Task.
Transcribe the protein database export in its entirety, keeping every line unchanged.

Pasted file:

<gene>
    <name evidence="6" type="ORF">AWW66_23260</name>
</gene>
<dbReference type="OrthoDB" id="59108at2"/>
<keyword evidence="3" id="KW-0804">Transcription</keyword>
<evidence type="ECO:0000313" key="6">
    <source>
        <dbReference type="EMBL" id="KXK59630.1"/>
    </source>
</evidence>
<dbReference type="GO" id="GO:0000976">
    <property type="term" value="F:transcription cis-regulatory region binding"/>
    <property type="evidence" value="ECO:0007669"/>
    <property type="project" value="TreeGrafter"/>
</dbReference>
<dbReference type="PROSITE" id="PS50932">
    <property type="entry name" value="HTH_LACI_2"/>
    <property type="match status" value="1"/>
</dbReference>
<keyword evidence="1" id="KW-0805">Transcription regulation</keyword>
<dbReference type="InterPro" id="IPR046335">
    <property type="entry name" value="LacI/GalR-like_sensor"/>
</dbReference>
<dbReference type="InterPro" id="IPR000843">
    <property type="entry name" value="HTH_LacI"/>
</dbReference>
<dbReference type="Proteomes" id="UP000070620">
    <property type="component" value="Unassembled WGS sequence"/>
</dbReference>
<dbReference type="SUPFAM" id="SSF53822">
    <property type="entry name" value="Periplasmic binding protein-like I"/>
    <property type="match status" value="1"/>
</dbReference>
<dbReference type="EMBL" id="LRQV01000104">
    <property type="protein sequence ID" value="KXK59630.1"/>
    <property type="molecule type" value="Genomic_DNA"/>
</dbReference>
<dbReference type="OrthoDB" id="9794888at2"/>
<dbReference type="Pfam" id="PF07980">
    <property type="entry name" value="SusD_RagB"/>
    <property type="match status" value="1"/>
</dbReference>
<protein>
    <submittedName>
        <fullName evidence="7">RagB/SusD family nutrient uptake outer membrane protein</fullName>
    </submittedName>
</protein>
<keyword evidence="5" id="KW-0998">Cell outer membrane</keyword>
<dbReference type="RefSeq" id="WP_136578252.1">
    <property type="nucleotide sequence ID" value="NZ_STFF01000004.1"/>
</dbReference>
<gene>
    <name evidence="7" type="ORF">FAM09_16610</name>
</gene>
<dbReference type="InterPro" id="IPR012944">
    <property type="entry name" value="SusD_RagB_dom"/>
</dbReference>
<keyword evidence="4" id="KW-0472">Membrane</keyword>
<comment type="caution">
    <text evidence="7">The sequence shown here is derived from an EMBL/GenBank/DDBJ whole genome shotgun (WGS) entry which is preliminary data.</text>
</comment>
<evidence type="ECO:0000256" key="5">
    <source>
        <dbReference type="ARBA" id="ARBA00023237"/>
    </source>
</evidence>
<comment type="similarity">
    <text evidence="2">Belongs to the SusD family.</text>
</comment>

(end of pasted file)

<gene>
    <name evidence="6" type="ORF">AWW66_23260</name>
</gene>
<dbReference type="OrthoDB" id="59108at2"/>
<keyword evidence="3" id="KW-0804">Transcription</keyword>
<evidence type="ECO:0000313" key="6">
    <source>
        <dbReference type="EMBL" id="KXK59630.1"/>
    </source>
</evidence>
<dbReference type="GO" id="GO:0000976">
    <property type="term" value="F:transcription cis-regulatory region binding"/>
    <property type="evidence" value="ECO:0007669"/>
    <property type="project" value="TreeGrafter"/>
</dbReference>
<dbReference type="PROSITE" id="PS50932">
    <property type="entry name" value="HTH_LACI_2"/>
    <property type="match status" value="1"/>
</dbReference>
<keyword evidence="1" id="KW-0805">Transcription regulation</keyword>
<dbReference type="InterPro" id="IPR046335">
    <property type="entry name" value="LacI/GalR-like_sensor"/>
</dbReference>
<dbReference type="InterPro" id="IPR000843">
    <property type="entry name" value="HTH_LacI"/>
</dbReference>
<dbReference type="Proteomes" id="UP000070620">
    <property type="component" value="Unassembled WGS sequence"/>
</dbReference>
<dbReference type="SUPFAM" id="SSF53822">
    <property type="entry name" value="Periplasmic binding protein-like I"/>
    <property type="match status" value="1"/>
</dbReference>
<dbReference type="EMBL" id="LRQV01000104">
    <property type="protein sequence ID" value="KXK59630.1"/>
    <property type="molecule type" value="Genomic_DNA"/>
</dbReference>
<dbReference type="OrthoDB" id="9794888at2"/>
<dbReference type="Pfam" id="PF07980">
    <property type="entry name" value="SusD_RagB"/>
    <property type="match status" value="1"/>
</dbReference>
<protein>
    <submittedName>
        <fullName evidence="7">RagB/SusD family nutrient uptake outer membrane protein</fullName>
    </submittedName>
</protein>
<keyword evidence="5" id="KW-0998">Cell outer membrane</keyword>
<dbReference type="RefSeq" id="WP_136578252.1">
    <property type="nucleotide sequence ID" value="NZ_STFF01000004.1"/>
</dbReference>
<gene>
    <name evidence="7" type="ORF">FAM09_16610</name>
</gene>
<dbReference type="InterPro" id="IPR012944">
    <property type="entry name" value="SusD_RagB_dom"/>
</dbReference>
<keyword evidence="4" id="KW-0472">Membrane</keyword>
<comment type="caution">
    <text evidence="7">The sequence shown here is derived from an EMBL/GenBank/DDBJ whole genome shotgun (WGS) entry which is preliminary data.</text>
</comment>
<evidence type="ECO:0000256" key="5">
    <source>
        <dbReference type="ARBA" id="ARBA00023237"/>
    </source>
</evidence>
<comment type="similarity">
    <text evidence="2">Belongs to the SusD family.</text>
</comment>